The Columbia Union Conference of Seventh-day Adventist Votes to Ordain Women: What did the vote mean?
Here are a few questions and observations regarding yesterday’s vote by the Columbia Union of Seventh-day Adventist (CUC) to accept the ordination of women into the gospel ministry. I posted the following as a comment on the CUC website:
Could it be that ordained men, not unordained women, have been the real agenda here?
As an ordained man I support women’s ordination on the principles of Biblical interpretation and revelation, yet I suspect yesterday’s action is more than what it seems.
Were there any question of a favorable outcome, would this Special Session even have been called? Was it not, as with many such sessions, a forgone conclusion of prior lobbying, of flurried emails, urgent phones calls, and late-night meetings? Regarding the vote, President David Weigley said, “This is not a surprise to those of us listening carefully around this union”. Other administrators have publicly declared their support of women’s ordination for some time. More than attentive “listening” proceeded this action. Do we not see here the results of a vigorous political action? I would caution against the vote of victory as a necessary sign of the Spirit’s favor.
For me personally, the 60% margin of “victory” implies failure, not success. The root of the problem is exposed as never before.
On the one hand we mourn a wounded representative process—as we did after the last GC session in Atlanta—and then turn around to use the same problematic system to get our personal agendas passed. And we are not speaking here of a minor issue to the church. Are we saying we don’t trust the General Conference process but the Union model, the same basic model, is somehow working better? To claim victory through a large margin of popular vote while using a system often undermined by political expediency, time constraints, shallow budgets, and hidden agendas exacerbates the problem. It does not solve it. We missed the mark here.
I would urge more prayerful introspection by middle-management leadership and those above it. To what degree has the need and call for restructuring influenced the timing of this action? Is there an attempt here to consolidate the powers of the Divisions, Unions, and Conferences in light of calls for revival and reform? Is there any evidence of that in the way this decision was expedited against standing policy? Are we seeking to redefine the identity and mission of the Seventh-day Adventist Church through political means? Does the identity and mission of the church need redefinition or reconsecration? Are we taking the expedient stand or the spiritually principled stand? What does the means of action say about the motive of action?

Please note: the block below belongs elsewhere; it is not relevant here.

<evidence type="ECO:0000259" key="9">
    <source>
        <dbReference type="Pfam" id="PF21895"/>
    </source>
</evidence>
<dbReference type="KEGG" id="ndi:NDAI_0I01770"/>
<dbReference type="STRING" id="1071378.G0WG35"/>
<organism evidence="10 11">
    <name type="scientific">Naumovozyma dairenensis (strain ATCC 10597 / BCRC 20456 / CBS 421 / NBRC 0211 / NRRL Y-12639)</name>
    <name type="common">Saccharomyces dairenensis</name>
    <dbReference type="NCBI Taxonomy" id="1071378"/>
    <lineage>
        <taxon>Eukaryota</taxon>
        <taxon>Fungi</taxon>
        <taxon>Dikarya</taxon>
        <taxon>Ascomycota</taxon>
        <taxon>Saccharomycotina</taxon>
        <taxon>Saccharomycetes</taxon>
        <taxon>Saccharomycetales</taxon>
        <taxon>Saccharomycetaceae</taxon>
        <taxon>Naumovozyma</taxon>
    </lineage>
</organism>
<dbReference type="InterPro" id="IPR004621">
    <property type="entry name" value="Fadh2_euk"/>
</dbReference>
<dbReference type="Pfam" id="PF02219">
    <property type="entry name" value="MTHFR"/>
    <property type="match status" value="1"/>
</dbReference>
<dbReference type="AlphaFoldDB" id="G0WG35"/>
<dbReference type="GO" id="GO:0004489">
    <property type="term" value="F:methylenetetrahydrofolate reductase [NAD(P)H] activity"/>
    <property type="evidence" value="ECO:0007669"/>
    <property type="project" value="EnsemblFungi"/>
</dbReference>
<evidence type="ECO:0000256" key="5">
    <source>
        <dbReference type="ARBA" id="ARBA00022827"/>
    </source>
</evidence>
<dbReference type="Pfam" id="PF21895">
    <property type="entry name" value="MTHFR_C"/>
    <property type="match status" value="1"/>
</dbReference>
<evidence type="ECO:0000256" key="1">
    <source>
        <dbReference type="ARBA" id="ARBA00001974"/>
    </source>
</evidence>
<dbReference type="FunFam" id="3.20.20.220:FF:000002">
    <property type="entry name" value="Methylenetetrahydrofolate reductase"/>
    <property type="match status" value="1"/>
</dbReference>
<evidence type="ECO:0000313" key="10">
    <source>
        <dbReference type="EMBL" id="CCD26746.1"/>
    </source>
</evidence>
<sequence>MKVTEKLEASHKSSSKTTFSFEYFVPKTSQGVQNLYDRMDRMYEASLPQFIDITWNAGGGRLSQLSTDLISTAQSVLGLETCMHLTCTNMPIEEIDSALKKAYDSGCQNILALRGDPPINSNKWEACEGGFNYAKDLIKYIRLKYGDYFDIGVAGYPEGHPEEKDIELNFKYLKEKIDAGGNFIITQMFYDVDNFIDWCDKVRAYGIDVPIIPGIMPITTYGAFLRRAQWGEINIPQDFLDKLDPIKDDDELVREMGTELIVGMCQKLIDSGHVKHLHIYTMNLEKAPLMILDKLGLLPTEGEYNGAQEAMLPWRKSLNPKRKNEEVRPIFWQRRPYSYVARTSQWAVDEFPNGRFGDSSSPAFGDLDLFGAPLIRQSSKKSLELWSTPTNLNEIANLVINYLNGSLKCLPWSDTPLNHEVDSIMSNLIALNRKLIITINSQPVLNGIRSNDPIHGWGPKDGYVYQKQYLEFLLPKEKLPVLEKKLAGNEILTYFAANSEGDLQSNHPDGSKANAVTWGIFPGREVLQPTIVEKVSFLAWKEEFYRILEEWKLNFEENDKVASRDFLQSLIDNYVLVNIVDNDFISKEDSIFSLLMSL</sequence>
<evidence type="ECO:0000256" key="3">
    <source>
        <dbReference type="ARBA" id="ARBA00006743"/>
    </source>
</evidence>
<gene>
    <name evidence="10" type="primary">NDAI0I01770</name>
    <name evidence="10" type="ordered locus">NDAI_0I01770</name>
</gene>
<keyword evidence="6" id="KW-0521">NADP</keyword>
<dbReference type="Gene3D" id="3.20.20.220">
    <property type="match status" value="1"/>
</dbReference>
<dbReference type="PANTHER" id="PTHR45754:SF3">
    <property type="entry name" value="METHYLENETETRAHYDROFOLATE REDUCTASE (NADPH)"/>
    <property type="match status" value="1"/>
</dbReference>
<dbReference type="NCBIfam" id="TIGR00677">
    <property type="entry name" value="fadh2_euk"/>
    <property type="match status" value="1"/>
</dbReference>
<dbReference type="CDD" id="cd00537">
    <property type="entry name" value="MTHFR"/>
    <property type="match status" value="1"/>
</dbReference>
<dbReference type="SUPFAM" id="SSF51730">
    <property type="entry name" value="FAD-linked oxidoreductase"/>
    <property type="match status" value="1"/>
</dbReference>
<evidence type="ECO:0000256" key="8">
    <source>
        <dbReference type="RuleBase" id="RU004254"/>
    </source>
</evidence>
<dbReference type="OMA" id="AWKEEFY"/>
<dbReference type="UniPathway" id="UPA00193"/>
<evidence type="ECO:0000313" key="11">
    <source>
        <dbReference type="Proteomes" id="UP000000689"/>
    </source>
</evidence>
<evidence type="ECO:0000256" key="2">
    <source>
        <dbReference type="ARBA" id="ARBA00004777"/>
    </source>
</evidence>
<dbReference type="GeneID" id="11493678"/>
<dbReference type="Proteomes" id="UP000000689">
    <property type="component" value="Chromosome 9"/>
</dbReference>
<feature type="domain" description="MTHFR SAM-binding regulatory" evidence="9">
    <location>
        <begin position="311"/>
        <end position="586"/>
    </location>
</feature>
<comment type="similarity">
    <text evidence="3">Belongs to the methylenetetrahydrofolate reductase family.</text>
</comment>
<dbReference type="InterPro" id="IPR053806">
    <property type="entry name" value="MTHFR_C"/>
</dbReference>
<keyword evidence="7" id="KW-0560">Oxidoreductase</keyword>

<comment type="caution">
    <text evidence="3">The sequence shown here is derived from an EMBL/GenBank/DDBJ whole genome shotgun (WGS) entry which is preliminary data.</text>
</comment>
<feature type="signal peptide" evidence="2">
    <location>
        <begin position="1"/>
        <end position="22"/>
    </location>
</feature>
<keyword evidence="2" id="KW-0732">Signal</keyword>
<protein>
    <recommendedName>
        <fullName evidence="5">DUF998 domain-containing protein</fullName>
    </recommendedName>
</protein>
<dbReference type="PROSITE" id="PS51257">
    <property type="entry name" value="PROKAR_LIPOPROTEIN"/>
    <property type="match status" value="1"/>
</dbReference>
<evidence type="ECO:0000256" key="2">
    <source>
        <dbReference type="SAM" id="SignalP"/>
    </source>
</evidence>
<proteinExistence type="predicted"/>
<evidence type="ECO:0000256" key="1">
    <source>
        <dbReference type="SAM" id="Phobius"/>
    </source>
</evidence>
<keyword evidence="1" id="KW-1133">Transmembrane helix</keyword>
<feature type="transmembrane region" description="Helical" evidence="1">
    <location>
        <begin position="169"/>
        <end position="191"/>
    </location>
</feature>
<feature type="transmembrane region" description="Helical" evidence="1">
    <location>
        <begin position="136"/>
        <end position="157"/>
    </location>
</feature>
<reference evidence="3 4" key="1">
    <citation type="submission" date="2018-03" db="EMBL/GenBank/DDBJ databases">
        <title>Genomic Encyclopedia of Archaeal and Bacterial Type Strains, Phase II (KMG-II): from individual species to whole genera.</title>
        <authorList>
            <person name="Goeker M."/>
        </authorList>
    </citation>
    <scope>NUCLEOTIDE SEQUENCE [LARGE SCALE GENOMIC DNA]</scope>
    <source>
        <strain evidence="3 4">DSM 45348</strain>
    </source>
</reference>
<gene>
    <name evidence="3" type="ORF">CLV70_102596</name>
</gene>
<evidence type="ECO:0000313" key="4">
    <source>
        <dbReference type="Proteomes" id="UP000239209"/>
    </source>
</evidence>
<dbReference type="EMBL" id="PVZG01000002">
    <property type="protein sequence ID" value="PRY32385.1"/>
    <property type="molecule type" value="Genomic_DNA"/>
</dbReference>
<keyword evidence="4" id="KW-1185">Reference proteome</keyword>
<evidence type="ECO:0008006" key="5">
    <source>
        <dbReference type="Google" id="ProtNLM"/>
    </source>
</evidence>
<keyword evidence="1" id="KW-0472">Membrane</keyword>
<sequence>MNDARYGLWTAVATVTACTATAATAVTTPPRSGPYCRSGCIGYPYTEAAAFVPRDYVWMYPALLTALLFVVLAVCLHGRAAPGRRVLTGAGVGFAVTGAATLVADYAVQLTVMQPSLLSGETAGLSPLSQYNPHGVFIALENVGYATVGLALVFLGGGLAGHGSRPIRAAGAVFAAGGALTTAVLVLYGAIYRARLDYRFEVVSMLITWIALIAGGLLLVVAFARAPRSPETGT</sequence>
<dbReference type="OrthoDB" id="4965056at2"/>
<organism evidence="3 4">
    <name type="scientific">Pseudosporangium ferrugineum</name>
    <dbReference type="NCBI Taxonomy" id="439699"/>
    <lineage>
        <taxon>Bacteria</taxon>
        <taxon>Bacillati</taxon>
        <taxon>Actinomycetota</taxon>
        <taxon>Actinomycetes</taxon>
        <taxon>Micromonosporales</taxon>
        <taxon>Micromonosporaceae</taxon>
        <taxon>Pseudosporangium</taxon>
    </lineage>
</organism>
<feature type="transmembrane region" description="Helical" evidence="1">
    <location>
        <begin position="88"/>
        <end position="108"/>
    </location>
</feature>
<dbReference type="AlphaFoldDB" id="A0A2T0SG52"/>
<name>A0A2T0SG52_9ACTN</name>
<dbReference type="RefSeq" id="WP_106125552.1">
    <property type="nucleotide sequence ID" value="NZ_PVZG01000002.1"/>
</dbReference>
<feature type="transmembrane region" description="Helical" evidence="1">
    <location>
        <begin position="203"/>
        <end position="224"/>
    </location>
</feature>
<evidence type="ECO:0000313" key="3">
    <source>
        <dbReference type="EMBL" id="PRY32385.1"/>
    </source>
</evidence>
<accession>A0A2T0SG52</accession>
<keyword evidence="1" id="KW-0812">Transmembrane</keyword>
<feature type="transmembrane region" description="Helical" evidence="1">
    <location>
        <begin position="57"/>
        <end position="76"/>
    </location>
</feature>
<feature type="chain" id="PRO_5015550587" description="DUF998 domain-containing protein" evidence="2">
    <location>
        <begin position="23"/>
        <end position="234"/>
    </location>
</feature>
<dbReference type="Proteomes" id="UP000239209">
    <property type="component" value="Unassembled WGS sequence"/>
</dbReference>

Was this action truly about women’s ordination? Insubordinate action, if it is deemed so, betrays invisible powers working below the surface of life, powerful passions resisting the Spirit’s restraint. More troubling, has the use and abuse of women continued with men seeking to maintain power at their expense? I hope I am wrong.
I believe the Spirit of God is leading his church, even here. Perhaps God has chosen this issue, women’s ordination, to expose the true “ties that bind”.
There are interesting days ahead, friends, as this seed of discontent bears fruit “after it’s own kind”.
But I trust these things to the hand of God in Christ, who will, through merciful judgments on the world and the church, bring about what we are often loath to accept, a humbling of our pride with a repentance that need not be repented of.
My purpose here was not to address the subject of women’s ordination, which I support, but the process being taken to introduce this change into the church. I accept the first but object to the second.
After more thought I’m still convinced that the subject of women’s ordination is being used to further other agendas. Whether I have correctly identified those agendas, hidden as they are, I am not sure. Time will tell. However, I do not believe this action will end in good will among brothers and sisters in Christ, not in the short term, nor will it serve to establish the truth on the firm foundation of Scripture and wise experience.
Lessons will be learned, by some at least. Pain will be endured by many and sadly, some will leave our fellowship as as a consequence of this action and its unfolding drama. Others, I am confident, will take their place.
We are being tested. I pray we pass with a greater faith in Christ than we have exhibited so far. At the least, I can say that of myself. May God grant us his mercy, wisdom, strength, and peace for the days ahead.